MrChips

Joined Oct 2, 2009
19,428
All metal chassis should be bonded to earth ground. The purpose of chassis ground is to eliminate buildup of harmful static potentials. There should be no system current through earth ground.

The problem with grounding supply to earth ground is you might create current loops flowing in the earth ground, which is bad. Also long cable runs act as antennas and can both pickup and radiate interference.

Your best solution is to create a star COMMON point and then bond to earth ground. Then use isolation on all communication links.

(Just confirming what the two gents have said above.)
 
A view of the problem that's virtually the same as everyone else's, but with a few differences.

grounds, commons or earths are somewhat different.

Earth is pretty much a protective ground meaning it should only carry fault currents.

What you generally do is group the commons together and for the sake of arguments, lets call them analog ground, digital ground, high current ground and earth.

We connect stuff to high current ground because there are high currents involved and usually voltage drops don;t matter much.

Digital ground is basically dirty.

Analog ground becomes a clean ground that's used as a reference.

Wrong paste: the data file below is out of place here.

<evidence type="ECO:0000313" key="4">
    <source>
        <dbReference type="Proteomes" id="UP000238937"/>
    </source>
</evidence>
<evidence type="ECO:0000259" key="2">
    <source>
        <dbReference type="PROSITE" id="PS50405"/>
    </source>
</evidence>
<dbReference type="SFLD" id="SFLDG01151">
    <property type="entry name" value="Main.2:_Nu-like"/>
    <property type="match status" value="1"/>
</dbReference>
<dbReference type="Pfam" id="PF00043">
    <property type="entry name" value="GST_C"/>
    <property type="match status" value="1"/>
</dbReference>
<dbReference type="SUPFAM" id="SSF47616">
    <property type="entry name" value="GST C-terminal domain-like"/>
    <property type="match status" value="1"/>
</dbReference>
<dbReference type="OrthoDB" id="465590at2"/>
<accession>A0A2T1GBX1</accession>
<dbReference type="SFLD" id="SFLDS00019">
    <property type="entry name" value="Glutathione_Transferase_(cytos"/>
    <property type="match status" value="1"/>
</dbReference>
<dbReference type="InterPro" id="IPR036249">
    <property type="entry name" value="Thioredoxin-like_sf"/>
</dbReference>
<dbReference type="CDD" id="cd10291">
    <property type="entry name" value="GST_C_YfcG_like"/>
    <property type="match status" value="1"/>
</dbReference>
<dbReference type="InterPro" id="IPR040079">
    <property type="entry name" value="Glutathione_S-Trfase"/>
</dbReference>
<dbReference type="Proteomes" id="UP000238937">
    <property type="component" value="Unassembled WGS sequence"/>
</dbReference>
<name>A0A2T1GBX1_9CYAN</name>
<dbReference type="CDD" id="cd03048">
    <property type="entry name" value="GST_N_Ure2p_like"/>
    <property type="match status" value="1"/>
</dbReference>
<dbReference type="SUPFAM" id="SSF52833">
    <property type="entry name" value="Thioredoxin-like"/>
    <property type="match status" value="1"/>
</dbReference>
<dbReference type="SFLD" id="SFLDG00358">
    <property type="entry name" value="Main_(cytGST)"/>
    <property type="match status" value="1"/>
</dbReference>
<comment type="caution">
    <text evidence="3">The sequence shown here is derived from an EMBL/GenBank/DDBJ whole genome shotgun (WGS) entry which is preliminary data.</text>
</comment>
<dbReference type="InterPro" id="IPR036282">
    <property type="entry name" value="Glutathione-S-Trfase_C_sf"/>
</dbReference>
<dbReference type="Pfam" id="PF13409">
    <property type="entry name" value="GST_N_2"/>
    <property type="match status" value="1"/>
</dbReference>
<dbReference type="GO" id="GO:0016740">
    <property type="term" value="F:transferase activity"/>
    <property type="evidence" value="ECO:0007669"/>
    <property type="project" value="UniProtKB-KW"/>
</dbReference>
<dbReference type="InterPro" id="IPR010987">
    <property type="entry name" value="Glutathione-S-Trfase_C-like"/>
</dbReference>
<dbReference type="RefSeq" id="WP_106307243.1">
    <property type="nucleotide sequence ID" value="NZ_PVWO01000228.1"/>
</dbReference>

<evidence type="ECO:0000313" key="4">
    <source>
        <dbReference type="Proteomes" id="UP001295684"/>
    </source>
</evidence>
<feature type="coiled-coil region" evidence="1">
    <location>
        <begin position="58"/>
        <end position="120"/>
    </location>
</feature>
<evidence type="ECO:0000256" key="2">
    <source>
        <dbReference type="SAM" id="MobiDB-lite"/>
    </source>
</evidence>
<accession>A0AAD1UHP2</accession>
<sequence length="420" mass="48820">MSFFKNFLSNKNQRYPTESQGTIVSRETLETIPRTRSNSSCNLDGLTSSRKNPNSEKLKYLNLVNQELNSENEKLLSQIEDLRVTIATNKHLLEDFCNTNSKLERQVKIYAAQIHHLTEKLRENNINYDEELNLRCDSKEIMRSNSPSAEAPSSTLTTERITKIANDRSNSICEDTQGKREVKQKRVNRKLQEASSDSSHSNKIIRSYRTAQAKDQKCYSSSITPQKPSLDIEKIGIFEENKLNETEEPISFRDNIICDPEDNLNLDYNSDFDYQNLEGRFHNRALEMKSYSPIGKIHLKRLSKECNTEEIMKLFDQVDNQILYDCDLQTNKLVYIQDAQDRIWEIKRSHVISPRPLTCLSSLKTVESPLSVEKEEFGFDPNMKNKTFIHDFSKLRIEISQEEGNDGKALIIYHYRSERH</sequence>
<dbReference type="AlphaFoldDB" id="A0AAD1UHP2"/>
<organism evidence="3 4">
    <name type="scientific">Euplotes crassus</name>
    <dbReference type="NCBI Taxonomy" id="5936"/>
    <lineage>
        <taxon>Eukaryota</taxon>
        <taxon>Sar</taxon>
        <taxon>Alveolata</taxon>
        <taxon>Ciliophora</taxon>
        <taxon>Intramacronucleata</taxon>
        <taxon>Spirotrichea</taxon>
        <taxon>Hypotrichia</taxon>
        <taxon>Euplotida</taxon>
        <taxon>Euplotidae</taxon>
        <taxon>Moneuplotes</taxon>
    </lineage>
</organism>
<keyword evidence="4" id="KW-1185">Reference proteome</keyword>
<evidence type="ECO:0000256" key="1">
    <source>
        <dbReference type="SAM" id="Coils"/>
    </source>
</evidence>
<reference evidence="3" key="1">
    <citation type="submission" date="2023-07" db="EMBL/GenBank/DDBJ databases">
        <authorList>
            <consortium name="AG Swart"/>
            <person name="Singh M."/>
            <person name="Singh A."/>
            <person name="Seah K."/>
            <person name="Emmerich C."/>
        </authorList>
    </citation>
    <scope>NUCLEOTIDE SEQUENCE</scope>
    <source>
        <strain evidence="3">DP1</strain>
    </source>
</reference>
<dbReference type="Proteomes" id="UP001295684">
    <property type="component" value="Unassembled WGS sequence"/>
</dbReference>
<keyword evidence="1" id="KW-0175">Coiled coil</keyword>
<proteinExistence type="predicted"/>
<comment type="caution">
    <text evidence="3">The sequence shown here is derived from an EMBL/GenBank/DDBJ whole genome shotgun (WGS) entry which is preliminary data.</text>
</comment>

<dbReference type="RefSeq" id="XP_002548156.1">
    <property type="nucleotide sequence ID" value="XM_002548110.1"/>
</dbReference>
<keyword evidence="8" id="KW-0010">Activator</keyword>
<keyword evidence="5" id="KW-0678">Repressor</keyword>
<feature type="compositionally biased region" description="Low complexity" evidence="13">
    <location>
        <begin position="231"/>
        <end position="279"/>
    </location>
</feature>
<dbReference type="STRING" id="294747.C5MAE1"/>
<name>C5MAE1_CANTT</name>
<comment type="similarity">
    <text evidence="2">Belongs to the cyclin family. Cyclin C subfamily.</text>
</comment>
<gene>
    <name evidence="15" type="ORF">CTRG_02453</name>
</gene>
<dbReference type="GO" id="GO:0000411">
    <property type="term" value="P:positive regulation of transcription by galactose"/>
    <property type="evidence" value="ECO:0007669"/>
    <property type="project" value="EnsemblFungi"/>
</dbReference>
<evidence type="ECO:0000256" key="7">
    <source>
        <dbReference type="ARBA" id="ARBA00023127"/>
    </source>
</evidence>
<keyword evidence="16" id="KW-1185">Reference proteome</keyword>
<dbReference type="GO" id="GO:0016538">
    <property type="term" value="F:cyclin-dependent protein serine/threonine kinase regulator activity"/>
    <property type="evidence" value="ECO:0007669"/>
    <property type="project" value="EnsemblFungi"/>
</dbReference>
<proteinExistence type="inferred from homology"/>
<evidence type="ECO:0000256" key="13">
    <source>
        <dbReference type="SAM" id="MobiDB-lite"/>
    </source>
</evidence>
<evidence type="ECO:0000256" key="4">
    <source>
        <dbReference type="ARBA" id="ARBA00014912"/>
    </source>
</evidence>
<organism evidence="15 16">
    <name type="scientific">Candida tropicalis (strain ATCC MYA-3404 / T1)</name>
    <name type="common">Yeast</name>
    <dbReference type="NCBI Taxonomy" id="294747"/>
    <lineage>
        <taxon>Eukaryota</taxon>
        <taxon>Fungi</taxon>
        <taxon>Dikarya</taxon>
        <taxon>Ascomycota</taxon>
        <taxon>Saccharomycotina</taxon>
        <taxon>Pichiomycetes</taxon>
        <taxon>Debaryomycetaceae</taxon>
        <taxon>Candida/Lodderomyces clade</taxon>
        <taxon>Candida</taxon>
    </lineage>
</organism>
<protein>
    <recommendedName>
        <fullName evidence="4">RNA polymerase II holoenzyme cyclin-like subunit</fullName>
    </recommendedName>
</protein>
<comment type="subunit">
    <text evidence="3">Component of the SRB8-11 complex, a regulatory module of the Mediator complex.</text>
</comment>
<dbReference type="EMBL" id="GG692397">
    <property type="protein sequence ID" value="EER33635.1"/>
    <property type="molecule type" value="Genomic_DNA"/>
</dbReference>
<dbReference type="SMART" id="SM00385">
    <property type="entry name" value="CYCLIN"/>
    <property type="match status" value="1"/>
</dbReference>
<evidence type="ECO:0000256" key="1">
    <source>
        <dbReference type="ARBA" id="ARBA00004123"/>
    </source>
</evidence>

We now connect all of these together at one point and that one point is earth.

Ideally, you want every ground point to go to the same place, but that's impractical, so it's a compromise.

The AC wiring in a typical house is a compromise. Daisy chaining of outlets when devices use ground as a signal reference can get you in trouble. In the work environment, you have orange outlets that have an independent ground, One is the reference and one is for fault currents and a fault won't raise the reference differently for every instrument. They will all raise together.
 

Thread Starter

bertz

Joined Nov 11, 2013
327
All metal chassis should be bonded to earth ground. The purpose of chassis ground is to eliminate buildup of harmful static potentials. There should be no system current through earth ground.

The problem with grounding supply to earth ground is you might create current loops flowing in the earth ground, which is bad. Also long cable runs act as antennas and can both pickup and radiate interference.

Your best solution is to create a star COMMON point and then bond to earth ground. Then use isolation on all communication links.

(Just confirming what the two gents have said above.)
Thanks to all for the feedback. I was just curious as to how others deal with similar situations.

Just to elaborate a bit - Company A does a daisy chain using a green wire from the ground terminal on the AC input to the case and to the chassis of all power supplies. They then terminate into a terminal block and tie in the DC common bus.

Company K uses a star at a common point tied in to the ground terminal on the AC inlet. However they keep the DC ground bus separate.